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Watch out for fake music and media files says security firm

Experts at Security Firm McAfee have issued a warning about the dangers associated with downloading fake files posted online by cyber-criminals in a bid to attract unsuspecting victims.

Internet users are drawn into downloading media files featuring popular groups like British Brit-Nominated Girls Aloud or Earth Wind and Fire from file-sharing networks such as eDonkey or Limewire.

Downloading and running the files - MP3, MPEG or Others - gets a prompt asking the user to install a codec to watch or listen to the file; this then spews endless adverts on the victim's computer.

The application runs only on Windows computers and takes on names in several languages to avoid detection and infect as many users as possible.

Toralv Dirro, a security strategist at McAfee's Avert Labs, says that users are lucky this time around that the threat was relatively "benign" and warned that this could be the beginning of a more worrying trend, especially after the initial success of this first run.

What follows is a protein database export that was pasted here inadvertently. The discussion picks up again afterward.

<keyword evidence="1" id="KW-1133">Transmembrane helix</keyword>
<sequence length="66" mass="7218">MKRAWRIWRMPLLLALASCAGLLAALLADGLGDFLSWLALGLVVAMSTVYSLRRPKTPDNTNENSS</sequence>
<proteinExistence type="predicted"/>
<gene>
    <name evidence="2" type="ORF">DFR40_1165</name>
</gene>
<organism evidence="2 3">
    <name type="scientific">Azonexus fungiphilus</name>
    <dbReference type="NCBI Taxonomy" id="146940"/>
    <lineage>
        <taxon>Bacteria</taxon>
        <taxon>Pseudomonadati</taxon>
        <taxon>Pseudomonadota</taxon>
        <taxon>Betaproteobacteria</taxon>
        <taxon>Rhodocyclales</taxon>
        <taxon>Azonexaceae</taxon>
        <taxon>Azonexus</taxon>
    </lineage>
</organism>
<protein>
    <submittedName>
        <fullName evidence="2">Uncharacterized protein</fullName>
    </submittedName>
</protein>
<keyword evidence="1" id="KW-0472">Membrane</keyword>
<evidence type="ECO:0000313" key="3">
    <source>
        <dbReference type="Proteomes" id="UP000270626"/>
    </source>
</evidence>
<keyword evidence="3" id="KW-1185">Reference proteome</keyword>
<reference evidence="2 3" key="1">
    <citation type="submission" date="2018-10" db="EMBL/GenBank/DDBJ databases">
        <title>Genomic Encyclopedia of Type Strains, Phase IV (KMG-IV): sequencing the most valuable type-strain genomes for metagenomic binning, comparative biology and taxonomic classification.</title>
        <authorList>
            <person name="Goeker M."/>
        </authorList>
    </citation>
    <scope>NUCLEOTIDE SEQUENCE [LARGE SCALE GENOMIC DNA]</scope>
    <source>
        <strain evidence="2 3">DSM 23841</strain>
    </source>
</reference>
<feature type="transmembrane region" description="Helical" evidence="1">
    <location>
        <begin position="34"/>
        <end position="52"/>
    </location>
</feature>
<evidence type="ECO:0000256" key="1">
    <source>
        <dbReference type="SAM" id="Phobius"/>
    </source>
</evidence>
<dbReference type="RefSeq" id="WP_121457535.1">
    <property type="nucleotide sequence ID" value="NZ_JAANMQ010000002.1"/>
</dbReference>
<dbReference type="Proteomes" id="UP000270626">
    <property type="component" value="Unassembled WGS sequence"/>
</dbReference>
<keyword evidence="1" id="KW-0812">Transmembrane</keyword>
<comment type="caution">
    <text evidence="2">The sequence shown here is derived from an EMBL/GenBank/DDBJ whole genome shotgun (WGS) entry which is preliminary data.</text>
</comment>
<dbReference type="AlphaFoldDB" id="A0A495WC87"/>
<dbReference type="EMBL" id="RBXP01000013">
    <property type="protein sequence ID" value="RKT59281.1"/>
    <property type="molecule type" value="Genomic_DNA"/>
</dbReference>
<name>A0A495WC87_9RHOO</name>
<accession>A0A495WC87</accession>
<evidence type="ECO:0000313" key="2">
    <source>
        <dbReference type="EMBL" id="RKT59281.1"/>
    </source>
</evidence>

Although various legit companies have been spreading dummy files on file-sharing networks in order to combat piracy, it is the first time that crooks have been using those networks with such results.

In a single week, more than 530,000 computers have been booby-trapped according to McAfee, the largest fake media contamination the company has witnessed in years.

Half a million computers infected with 'malware' in just seven days - Guardian
Half a million infections of latest Trojan - TechRadar
Fake media file snares PC users

Désiré has been musing and writing about technology during a career spanning four decades. He dabbled in website building and web hosting when DHTML and frames were en vogue and started writing about the impact of technology on society just before the start of the Y2K hysteria at the turn of the last millennium. Following an eight-year stint at ITProPortal.com where he discovered the joys of global tech-fests, Désiré now heads up TechRadar Pro. Previously he was a freelance technology journalist at Incisive Media, Breakthrough Publishing and Vnunet, and Business Magazine. He also launched and hosted the first Tech Radio Show on Radio Plus.